- Associated Press - Thursday, November 5, 2015

SEATTLE (AP) - Washington’s Supreme Court unanimously threw out child pornography convictions against a Lake Tapps veterinarian and his roommate, citing problems with the search warrant in their case.

The ruling could lead to the vet being allowed to practice again, one of his attorneys said.

Justice Susan Owens wrote Thursday that the warrant in the case was too broad because it authorized the seizure of items that were legal for the men to have, including adult pornography. Thus, she said, it did not satisfy the Fourth Amendment to the U.S. Constitution.

The ruling came in the cases of veterinarian Mark Besola and Jeffrey Swenson, who lived at Besola’s house. In 2009, after police arrested a friend of Swenson’s on drug and other charges, she told them Besola had bought and sold drugs from and to her, and that she had seen child pornography at his house.

Police obtained a warrant to search for drugs, and while there they saw computer disks with labels suggesting child porn. That prompted them to get another warrant seeking “any and all printed pornographic materials” and “any photographs, but particularly of minors.”

The warrant’s language should have been more specific, Owens said.

“These descriptions could easily have been made more particular by adding the precise statutory language - ‘depictions of a minor engaged in sexually explicit conduct,’ ” she wrote.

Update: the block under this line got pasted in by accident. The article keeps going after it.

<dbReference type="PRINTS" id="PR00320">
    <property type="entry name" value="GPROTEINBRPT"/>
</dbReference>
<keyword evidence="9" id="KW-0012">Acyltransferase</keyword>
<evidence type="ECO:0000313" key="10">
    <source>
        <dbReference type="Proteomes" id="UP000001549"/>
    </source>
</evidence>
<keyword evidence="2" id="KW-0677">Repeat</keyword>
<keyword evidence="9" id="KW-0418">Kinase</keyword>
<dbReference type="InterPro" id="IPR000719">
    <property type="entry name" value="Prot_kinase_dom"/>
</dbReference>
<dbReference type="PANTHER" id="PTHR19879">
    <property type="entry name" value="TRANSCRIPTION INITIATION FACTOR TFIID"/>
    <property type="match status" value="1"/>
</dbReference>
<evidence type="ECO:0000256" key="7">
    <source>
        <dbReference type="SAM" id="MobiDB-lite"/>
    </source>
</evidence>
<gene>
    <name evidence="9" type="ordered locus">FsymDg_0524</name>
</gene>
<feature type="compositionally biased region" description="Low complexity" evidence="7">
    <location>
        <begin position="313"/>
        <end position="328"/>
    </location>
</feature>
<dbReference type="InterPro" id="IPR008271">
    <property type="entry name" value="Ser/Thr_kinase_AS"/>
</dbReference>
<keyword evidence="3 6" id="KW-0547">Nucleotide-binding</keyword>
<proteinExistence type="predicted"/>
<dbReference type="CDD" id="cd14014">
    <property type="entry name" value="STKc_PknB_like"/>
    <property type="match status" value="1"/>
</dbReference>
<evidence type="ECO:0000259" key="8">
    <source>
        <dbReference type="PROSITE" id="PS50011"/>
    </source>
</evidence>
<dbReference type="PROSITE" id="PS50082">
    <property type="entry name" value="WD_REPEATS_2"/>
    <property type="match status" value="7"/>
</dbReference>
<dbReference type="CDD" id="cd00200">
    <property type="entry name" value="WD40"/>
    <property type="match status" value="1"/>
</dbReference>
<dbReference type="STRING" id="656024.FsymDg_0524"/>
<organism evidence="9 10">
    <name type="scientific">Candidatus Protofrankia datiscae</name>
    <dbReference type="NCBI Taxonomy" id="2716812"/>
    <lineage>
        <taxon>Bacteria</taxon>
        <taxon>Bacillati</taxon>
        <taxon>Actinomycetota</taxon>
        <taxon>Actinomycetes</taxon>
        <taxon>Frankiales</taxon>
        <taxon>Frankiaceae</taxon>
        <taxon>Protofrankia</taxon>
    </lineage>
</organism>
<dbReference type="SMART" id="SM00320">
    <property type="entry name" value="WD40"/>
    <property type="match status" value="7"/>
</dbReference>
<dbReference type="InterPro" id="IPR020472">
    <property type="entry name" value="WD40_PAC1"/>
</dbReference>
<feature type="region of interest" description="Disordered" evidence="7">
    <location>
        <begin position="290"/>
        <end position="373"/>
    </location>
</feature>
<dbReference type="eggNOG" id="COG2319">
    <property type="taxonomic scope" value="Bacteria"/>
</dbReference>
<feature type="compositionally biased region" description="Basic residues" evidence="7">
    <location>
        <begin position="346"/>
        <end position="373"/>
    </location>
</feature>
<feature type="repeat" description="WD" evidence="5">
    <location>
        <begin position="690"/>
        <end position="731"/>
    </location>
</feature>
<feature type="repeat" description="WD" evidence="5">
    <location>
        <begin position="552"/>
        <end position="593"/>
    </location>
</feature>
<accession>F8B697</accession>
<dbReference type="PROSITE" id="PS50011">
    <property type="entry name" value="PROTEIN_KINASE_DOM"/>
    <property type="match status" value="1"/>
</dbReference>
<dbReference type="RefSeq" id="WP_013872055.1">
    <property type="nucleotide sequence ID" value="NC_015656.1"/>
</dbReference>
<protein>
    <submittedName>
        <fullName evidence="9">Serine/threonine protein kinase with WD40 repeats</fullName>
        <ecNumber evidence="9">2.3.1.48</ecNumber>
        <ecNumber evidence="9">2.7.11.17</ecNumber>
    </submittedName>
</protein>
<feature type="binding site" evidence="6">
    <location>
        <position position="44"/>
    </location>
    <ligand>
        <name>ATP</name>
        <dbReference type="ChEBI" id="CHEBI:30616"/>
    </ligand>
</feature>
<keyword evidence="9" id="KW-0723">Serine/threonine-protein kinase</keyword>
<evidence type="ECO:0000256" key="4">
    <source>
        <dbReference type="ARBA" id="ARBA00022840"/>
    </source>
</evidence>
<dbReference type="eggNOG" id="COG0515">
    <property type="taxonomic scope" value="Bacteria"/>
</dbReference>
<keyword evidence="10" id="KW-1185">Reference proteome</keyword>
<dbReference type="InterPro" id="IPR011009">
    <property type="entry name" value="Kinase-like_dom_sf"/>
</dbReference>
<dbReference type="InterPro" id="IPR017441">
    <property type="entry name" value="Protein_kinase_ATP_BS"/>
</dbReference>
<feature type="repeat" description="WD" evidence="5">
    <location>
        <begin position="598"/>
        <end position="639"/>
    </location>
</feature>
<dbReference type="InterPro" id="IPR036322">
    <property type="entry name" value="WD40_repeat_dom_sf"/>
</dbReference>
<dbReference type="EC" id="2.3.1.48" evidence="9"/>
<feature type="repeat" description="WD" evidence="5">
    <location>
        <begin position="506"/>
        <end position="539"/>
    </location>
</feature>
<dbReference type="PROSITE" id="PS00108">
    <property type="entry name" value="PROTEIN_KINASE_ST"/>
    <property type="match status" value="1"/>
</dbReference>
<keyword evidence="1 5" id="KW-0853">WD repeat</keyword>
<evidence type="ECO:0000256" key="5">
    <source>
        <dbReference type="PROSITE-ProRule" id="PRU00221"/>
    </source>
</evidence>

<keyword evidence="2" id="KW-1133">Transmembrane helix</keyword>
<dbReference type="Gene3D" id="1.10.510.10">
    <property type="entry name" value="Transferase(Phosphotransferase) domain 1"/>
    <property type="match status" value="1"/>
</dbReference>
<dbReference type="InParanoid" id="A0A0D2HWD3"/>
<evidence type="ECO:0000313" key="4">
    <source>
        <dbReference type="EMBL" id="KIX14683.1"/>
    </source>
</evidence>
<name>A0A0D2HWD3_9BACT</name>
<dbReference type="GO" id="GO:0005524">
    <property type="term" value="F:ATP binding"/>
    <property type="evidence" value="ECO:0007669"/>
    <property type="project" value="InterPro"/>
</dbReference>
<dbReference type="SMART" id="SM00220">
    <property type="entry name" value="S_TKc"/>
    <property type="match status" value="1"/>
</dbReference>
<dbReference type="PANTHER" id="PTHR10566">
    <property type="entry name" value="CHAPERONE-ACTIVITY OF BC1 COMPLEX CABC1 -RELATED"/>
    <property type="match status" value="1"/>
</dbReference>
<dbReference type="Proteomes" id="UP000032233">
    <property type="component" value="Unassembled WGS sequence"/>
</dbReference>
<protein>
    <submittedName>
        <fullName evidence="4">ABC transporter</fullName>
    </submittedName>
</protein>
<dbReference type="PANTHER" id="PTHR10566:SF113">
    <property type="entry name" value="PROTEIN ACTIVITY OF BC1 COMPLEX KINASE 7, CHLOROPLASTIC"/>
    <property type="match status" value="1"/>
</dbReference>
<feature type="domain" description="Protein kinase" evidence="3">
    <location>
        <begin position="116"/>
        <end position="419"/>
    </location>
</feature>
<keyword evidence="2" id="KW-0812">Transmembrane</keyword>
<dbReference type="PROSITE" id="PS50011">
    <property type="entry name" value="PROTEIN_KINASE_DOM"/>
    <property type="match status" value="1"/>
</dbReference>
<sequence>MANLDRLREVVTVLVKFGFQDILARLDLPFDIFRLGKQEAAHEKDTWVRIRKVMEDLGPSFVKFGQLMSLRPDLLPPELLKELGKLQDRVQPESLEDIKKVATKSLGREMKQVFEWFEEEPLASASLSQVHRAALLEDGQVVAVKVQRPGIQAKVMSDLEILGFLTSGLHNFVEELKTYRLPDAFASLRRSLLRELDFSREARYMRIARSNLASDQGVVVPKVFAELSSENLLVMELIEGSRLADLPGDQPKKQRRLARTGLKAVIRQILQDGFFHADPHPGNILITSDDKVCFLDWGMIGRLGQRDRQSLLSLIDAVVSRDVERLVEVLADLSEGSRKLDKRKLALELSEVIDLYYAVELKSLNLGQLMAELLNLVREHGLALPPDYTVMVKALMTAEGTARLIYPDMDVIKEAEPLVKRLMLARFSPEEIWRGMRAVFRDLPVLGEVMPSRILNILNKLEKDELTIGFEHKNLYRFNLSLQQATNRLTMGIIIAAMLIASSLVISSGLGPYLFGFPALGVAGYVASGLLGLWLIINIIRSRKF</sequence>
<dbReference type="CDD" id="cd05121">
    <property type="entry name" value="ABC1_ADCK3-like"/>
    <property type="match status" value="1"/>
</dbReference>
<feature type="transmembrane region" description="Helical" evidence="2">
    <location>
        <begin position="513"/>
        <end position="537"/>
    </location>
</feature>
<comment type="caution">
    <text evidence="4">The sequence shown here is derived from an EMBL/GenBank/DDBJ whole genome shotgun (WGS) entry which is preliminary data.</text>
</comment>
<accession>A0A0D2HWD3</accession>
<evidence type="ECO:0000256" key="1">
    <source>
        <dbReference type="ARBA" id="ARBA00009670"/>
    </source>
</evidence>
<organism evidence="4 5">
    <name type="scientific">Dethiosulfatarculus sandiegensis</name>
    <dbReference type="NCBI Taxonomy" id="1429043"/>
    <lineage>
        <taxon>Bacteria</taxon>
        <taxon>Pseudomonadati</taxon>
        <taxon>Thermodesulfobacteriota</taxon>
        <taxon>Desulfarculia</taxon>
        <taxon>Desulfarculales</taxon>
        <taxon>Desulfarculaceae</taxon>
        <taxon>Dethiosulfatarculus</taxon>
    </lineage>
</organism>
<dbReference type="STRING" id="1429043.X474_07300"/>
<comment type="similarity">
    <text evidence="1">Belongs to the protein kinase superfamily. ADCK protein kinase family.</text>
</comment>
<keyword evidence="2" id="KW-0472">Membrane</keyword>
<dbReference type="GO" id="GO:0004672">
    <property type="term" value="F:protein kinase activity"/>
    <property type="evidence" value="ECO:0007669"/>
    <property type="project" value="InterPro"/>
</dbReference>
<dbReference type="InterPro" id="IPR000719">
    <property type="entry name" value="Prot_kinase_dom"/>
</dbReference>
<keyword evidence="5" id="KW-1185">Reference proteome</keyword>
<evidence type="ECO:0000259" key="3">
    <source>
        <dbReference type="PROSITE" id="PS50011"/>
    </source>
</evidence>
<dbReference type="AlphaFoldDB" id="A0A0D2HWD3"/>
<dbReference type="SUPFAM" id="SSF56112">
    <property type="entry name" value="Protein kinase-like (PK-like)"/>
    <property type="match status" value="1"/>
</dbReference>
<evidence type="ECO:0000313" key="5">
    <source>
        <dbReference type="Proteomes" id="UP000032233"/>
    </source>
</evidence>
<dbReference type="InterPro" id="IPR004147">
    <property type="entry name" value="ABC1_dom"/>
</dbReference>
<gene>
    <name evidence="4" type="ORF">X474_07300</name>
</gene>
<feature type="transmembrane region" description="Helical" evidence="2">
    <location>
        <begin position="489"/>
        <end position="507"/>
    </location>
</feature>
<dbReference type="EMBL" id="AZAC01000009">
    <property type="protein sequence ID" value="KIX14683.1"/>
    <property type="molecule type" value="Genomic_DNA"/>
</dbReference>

The court’s ruling didn’t break any new ground, said Besola’s attorney, Suzanne Lee Elliott. Instead, it simply applied a similar state Supreme Court ruling from 1992.

“Pierce County law enforcement should have been well aware of that before relying on this general warrant to go empty out Dr. Besola’s house,” she said.

Pierce County Prosecutor Mark Lindquist said in an emailed statement that his office would coordinate with local law enforcement agencies to ensure their search warrants comply with the court’s guidance.

Besola never faced any drug charges, and Elliott said he disputed the drug allegations made by Swenson’s friend, who had credibility problems.

Investigators found child porn on dozens of computer disks and on one computer, and Besola was convicted of possession and dealing of child porn. He was sentenced to about three years in prison but has been out on bond pending his appeal.

The Department of Health suspended his veterinary license based on the conviction, but the department noted in its order that it was designed to be “flexible enough to protect the public no matter how the respondent’s criminal case unfolds.” The order, which Besola has appealed, mandates that if he wants to have the suspension lifted he must undergo a psychosexual evaluation.

Department spokeswoman Sharon Moysiuk said the state veterinary board and an assistant attorney general would review the state Supreme Court’s ruling and consider how it might affect Besola’s license status.

John Schedler, a lawyer representing Besola on the appeal of his suspension, said the entire disciplinary proceeding against him must be dismissed.

Copyright © 2018 The Washington Times, LLC.

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